We asked our young friends in Gaza if they were disappointed that the flotilla would not arrive. Here are their answers:

“We knew Israel probably wouldn’t’ let the flotilla in, and that the UN and others would not defend our basic right to receive visitors. But it was a window of hope for hopeless people, a hope that with an open seaport, we could escape the siege and this largest open-air prison. We are waiting proudly for thousands more ships, and our wounds will be healed by your solidarity.”

–20-year-old Shrouq Aila

“While the flotilla didn’t make it here, Israel didn’t win. Every action in our support gives the Palestinian people more hope, trust and love, and the courage to continue insisting on our basic rights.” –20-year-old Khaled Ostath

“I think the flotilla participants are courageous. They are brave enough to face this brutal regime with high spirits, fully knowing that death is a possibility, as was the fate of the brave Turkish activists. It is when ordinary people, leading ordinary lives, join together to make a statement that change happens. Netanyahu should know; after all, that many Jewish lives were saved in the Holocaust because of ordinary civilians taking extraordinary actions.”

–22-year-old Mohammed Alhammami

About Medea Benjamin

Medea Benjamin, cofounder of CODEPINK for Peace, is the author of The Kingdom of the Unjust: Behind the US-Saudi Connection.

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25 Responses

  1. amigo
    July 1, 2015, 3:03 pm

    Zionist logic,

    “Beat them until they learn to love us.”

    • lysias
      July 1, 2015, 4:14 pm

      The beatings will continue until morale improves.

    • ritzl
      July 1, 2015, 4:43 pm

      Heh, and Zionist math: 800 (trucks per day) X 40,000 (lbs./truck; very high avg. estimate) / 2,000,000 Palestinians = 2,000 lbs./person/day.

      Everybody else’s math: 800 X 40,000 / 2,000,000 = 12 lbs./person/day (includes dense stuff like fuel, shelter materials, and animal feed)

      • ritzl
        July 1, 2015, 4:46 pm

        Er, make that 16 lbs./person/day, actual.

      • Pretext
        July 1, 2015, 5:33 pm

        I came about it the other way (2000lbs x 1800000 Gazans)/800 trucks = 4.5 million pounds per truck. Even if Jewish trucks are just as superior as Jewish cows, that might stress their GVWR ratings, unless of course, they’re made from Jewish steel.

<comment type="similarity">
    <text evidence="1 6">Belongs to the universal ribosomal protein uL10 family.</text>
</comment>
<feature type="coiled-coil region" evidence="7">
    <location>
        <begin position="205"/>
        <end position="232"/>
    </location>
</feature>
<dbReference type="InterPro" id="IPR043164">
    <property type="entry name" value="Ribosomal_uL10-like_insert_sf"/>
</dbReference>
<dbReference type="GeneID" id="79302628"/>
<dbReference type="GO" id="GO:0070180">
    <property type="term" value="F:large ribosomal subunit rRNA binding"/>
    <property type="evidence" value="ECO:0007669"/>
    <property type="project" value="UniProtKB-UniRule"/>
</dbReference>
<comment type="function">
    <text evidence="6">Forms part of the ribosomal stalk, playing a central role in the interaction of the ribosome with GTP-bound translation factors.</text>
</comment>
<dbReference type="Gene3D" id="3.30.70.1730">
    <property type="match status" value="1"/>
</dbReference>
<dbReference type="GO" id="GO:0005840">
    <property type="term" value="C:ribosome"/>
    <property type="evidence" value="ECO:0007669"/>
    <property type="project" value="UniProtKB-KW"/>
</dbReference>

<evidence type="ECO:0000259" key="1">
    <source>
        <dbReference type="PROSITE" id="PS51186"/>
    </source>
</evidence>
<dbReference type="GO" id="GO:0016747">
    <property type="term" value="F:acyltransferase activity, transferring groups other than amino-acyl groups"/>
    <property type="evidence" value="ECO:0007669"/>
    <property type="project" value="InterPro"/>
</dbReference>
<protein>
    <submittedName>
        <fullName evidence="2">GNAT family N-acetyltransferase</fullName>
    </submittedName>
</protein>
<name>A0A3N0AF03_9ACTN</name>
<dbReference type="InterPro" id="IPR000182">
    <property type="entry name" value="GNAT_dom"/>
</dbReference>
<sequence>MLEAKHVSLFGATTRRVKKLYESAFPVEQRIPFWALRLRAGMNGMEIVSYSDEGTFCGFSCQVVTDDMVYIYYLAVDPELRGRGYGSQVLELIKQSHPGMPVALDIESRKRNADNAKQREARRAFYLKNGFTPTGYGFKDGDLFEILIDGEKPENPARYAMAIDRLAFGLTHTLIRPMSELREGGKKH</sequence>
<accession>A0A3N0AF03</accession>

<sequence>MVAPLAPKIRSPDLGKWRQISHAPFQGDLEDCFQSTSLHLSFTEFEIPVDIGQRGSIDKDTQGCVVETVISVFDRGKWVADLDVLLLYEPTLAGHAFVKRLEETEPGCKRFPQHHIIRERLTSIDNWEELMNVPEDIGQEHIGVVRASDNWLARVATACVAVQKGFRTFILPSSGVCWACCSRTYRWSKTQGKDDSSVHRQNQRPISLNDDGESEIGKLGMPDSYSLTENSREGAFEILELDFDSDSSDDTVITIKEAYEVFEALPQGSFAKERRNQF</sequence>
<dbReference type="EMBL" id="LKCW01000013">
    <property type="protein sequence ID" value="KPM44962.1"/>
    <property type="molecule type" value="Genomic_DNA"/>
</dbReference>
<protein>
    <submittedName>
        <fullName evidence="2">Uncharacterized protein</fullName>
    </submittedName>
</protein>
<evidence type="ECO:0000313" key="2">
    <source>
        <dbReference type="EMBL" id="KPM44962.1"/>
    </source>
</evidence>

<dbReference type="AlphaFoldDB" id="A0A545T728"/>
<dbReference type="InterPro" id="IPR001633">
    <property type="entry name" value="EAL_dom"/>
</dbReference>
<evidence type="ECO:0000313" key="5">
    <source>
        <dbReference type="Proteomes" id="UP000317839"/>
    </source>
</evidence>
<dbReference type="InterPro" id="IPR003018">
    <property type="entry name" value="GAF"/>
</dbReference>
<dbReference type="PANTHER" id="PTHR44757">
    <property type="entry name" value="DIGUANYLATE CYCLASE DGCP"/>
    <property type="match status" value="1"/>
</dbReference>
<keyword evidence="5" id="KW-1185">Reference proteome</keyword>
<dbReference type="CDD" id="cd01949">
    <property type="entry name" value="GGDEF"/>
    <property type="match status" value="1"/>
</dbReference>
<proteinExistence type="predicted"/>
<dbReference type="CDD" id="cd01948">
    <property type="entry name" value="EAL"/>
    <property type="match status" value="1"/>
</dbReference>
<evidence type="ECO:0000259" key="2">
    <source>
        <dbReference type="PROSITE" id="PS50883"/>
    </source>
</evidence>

2. just
    July 1, 2015, 4:25 pm

    Thanks Medea.

    “It is when ordinary people, leading ordinary lives, join together to make a statement that change happens. Netanyahu should know; after all, that many Jewish lives were saved in the Holocaust because of ordinary civilians taking extraordinary actions.””

    Mohammed Alhammami is spot- on, of course. As a matter of fact, one brave civilian died only today:

    “Nicholas Winton, who saved Jewish children during Holocaust, dies at 106
    Nicholas Winton, a humanitarian who almost single-handedly saved more than 650 Jewish children from the Holocaust, earned himself the label ‘Britain’s Schindler.'”

    But the jailers and Occupiers that rule over Palestinians and mete out punishment constantly cannot see that their own inhumanity is being witnessed by the rest of the world, and if they do they don’t care. Why were they violently prevented from finishing their humanitarian mission by 13 military ships, an attack helicopter, a low flying plane, and armed commandos? Why was a ship sabotaged again? Why were they hijacked and kidnapped and incarcerated?

    Someday, I hope soon, the smirks in Israel will be replaced with dismay. There should be no surprise, though. In the meantime, thank you to the wonderful activists of the flotilla and the Ship to Gaza Sweden! BDS!

    Never stop until freedom and justice comes to the Palestinian people.

  3. ritzl
    July 1, 2015, 4:29 pm

    Ahmed Alqattawi: “Imagine how it would feel if someone else had the power to randomly cut off your oxygen supply, turning it back on when you are about to suffocate.”

    Yep. Collective waterboarding (i.e. torture).

    Collective punishment is for wimps. So last century.

  4. just
    July 1, 2015, 5:07 pm

    The obvious lies told by Netanyahu, Lapid, and Ya’alon (among others), are just so mind- boggling:

    ““No siege on Gaza”

    In a statement Monday, Israeli Prime Minister Benjamin Netanyahu justified the seizure of the Marianne, claiming that the “flotilla is nothing but a demonstration of hypocrisy and lies that is only assisting the Hamas terrorist organization and ignores all of the horrors in our region.”

    Netanyahu insisted that “preventing entry by sea was done in accordance with international law and even received backing from a committee of the UN Secretary General.”

    “Israel is the only democracy that defends itself in accordance with international law,” Netanyahu insisted, adding that “there is no siege on Gaza.”

    The fact that 18 civilians aboard a yacht cannot sail to Gaza, and that there has been virtually no reconstruction in Gaza since Israel’s attack last year would tend to undermine Netanyahu’s contention.”

    It’s frightening that he still suffers from incessant delusions.

    “Collective punishment is for wimps. So last century.”

    It’s alive and well, ritzl! It’s emanating from the Knesset, from TA and from the PM’s house.

  5. a blah chick
    July 1, 2015, 5:26 pm